JIPMER MBBS Entrance 2018: Admit cards released, here’s how to download

The JIPMER admit card has candidate’s name, date of birth, photo, signature image and examination city allotted and roll number.

Jawaharlal Institute of Postgraduate Medical Education and Research, Puducherry (JIPMER) on Monday released the admit card or hall tickets of the entrance exam for admissions into its MBBS programme. The Common entrance test will be held on June 3 for selecting 200 candidates, out of which 150 will be admitted at the prestigious institute at Puducherry and 50 at the JIPMER, Karaikal.

Candidates can download their admit cards from the official website of the JIPMER by clicking here. Key in your user id and password to download the admit card. Take a printout of the hall ticket and save it on your computer too.

The admit card has candidate’s name, date of birth, photo, signature image and examination city allotted and roll number. Candidates must carry the admit card to the examination centre along with an Identity (ID) proof in original and a photocopy of the same.

Candidates are requested to reach the exam venue two hours before the commencement of the exam to avoid any last-minute hassles. They are also advised to visit the exam venue one day before the examination.

The morning shift exam will start at 10am and the entry to the center will close at 9:15am. The afternoon shift will start at 3pm and the entry to the center will close at 2.15pm.

The entrance test will be of two hours and thirty minutes duration. It will be conducted in online mode. There will be 200 objective type questions (MCOs) ( 60 each from physics, chemistry and biology and 10 each from English language and comprehension and logical and quantitative reasoning). Each correct answer will fetch 4 marks and for each wrong answer one marks will be deducted (negative marking). No marks will be deducted for unanswered questions.

The MBBS course at the JIPMER will be of four years and six months duration followed by one year of compulsory rotatory internship for getting the degree.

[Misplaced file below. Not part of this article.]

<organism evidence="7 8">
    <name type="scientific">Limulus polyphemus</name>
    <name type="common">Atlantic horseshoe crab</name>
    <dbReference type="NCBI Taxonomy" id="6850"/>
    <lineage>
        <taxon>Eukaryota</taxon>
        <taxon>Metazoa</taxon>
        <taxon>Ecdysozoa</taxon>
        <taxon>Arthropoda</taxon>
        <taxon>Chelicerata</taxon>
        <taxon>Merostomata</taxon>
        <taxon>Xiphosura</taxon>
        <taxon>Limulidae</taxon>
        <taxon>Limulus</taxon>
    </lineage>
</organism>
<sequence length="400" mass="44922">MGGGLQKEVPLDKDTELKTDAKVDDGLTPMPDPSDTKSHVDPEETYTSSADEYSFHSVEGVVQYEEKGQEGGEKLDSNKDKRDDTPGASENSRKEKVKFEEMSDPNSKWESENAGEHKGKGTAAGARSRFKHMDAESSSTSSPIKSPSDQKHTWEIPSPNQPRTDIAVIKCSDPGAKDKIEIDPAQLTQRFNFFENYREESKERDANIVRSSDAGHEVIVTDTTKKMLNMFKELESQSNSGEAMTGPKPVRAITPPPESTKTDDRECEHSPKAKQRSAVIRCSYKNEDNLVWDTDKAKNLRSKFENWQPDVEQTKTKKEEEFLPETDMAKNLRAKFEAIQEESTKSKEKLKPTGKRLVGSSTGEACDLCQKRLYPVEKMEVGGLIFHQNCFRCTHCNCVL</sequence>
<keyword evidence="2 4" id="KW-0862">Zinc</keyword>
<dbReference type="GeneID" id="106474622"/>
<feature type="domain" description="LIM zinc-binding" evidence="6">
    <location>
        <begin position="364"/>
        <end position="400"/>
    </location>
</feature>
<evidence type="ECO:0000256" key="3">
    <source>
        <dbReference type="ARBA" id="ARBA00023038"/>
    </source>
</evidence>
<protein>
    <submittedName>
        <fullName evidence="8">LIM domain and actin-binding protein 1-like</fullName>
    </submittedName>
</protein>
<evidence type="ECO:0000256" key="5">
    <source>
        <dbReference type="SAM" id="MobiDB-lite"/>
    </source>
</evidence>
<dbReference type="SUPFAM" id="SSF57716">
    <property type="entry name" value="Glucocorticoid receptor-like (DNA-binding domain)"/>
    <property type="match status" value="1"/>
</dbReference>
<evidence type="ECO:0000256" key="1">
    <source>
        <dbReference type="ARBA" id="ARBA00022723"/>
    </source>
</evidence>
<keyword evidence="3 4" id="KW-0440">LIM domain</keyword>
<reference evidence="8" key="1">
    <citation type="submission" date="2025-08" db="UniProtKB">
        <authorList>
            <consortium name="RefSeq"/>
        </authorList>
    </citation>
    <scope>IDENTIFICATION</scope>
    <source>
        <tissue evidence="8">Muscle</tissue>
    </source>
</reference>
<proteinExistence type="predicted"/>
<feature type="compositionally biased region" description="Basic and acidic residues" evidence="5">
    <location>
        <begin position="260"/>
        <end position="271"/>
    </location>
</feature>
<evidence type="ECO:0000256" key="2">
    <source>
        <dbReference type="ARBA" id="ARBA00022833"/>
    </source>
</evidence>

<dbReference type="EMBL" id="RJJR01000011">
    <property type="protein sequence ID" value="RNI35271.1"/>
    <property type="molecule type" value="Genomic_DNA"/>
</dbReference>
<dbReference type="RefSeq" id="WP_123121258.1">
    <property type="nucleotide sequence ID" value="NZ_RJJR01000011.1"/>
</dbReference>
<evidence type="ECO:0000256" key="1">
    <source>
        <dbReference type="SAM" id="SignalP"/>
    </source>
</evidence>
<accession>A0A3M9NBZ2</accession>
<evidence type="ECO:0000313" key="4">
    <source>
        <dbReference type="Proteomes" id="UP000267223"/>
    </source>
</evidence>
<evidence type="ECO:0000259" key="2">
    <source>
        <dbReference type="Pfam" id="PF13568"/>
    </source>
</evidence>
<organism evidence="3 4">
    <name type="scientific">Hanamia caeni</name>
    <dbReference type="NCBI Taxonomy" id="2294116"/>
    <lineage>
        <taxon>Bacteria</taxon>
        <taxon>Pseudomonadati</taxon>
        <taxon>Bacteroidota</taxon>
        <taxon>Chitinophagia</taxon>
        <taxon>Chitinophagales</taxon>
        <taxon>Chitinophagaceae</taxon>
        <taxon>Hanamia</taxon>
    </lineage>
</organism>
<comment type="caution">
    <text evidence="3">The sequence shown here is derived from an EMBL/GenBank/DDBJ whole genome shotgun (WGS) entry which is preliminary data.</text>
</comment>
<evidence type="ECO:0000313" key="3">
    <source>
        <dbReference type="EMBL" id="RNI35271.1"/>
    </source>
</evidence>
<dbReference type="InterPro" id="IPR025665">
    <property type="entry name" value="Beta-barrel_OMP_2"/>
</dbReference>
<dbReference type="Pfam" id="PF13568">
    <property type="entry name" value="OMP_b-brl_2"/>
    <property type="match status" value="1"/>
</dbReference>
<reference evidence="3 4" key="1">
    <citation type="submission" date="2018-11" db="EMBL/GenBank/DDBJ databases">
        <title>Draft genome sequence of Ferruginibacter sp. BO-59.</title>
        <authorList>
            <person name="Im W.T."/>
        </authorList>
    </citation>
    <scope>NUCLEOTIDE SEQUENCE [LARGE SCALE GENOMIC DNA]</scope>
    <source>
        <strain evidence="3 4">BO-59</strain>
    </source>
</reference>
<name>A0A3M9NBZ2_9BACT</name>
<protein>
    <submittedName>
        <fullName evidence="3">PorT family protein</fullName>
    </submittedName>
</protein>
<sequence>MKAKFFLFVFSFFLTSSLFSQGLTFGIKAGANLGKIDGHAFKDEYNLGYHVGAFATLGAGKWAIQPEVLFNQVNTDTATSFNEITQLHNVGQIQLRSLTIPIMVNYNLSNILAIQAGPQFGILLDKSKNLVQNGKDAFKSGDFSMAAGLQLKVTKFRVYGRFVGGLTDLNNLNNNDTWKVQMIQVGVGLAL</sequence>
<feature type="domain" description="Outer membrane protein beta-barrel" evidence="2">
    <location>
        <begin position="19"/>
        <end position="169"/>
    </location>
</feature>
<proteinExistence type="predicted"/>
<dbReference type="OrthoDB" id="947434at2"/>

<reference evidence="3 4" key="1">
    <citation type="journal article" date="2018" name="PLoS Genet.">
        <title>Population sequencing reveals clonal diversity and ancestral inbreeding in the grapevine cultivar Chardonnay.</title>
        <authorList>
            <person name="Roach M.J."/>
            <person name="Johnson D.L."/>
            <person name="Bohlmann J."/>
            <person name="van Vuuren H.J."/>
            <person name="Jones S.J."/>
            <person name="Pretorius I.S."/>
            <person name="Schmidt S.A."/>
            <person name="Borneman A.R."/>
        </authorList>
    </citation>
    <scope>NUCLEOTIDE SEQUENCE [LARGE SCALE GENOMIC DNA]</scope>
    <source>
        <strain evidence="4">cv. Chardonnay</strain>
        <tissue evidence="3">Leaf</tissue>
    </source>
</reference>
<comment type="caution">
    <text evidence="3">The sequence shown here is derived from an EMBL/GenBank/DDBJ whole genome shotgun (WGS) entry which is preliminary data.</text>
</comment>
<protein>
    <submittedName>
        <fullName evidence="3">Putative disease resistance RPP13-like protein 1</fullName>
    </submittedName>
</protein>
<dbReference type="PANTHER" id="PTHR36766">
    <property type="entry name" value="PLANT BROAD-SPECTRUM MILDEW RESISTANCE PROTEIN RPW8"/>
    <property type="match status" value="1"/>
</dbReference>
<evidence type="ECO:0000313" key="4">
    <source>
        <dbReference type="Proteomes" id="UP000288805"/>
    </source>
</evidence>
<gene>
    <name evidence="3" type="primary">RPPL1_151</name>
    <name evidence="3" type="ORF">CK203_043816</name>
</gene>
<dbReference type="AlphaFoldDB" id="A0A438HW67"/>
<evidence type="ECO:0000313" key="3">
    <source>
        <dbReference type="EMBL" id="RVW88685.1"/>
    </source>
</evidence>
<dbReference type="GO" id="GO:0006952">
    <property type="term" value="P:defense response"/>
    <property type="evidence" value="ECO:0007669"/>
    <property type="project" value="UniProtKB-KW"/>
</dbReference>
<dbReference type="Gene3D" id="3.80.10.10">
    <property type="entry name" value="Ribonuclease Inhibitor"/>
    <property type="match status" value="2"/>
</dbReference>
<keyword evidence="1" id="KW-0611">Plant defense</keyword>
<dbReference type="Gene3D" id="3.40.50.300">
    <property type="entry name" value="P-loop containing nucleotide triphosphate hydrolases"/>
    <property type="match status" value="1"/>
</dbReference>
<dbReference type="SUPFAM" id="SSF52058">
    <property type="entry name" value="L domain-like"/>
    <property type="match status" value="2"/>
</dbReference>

The result or merit list of the test is expected to be declared on or before June 20.

Note: Candidates should visit the official website of JIPMER regularly for latest updates and details.

Source:-.hindustantimes.

How about a study-abroad adventure in Europe?

How about a study-abroad adventure in Europe?

Over the past few years, I have penned a number of articles examining schools outside Japan as possible destinations for higher education.

In my first piece, I presented the results of a survey of graduates matriculating to overseas universities from high schools across Japan, giving particular attention to the costs involved. In a following article, I used a recent study by a Stanford University student to examine why students considering overseas study often decide to stay in Japan instead.

I then conducted a critical review of the Yanai Tadashi scholarship, a grand source of funding made available only to those matriculating to America’s most selective schools. And afterward, I responded to a reader’s suggestion to examine Canada as a possible destination for higher education.

Shortly afterward, I was contacted by Gavin Williams, Kumon Kokusai Gakuen‘s overseas university counselor, who kindly shared his thoughts about a number of “good value” schools in continental Europe offering programs in English, posing the question, “Why not Europe?”

A continent of pros and cons

Before we take a closer look at a handful of universities, let’s skip to the all-important bottom line: The annual cost for each of the four schools featured below is similar to the cost for international students matriculating to Canada, yet somewhat lower than the sticker prices at many U.S. universities. (For the details, see the bottom of each section.)

However, one key factor should be considered: Most students complete degree programs at these European schools in three years — i.e., one year less than is common in Canada and the U.S. — so the total cost of undergraduate programs at these European schools could end up being significantly less.

Now, what are the concerns that a student should consider before selecting these European schools as possible destinations?

First, you need to have a fairly good idea of where your passion lies and the field of study you intend to pursue. If you are looking for a liberal arts experience that will allow you a few years to explore a wide variety of interests in various fields of study, or an open curriculum like that found at Brown University permitting you to craft your own major, the European schools below may not be for you.

Second, because English-taught degrees are relatively new throughout much of Europe, there are not many senpai (seniors) to provide advice, guidance and assistance. You will most likely end up being the future senpai for others. If requested, many of these universities will make an attempt to put you in touch with Japanese graduates, though, but those will often be graduates from master’s programs.

Third, life at these schools often requires use of a third language — e.g., when out on the town in Milan or Madrid. Some might welcome this adventure and the prospect of acquiring another language or two; others may shy away from the added dissonance.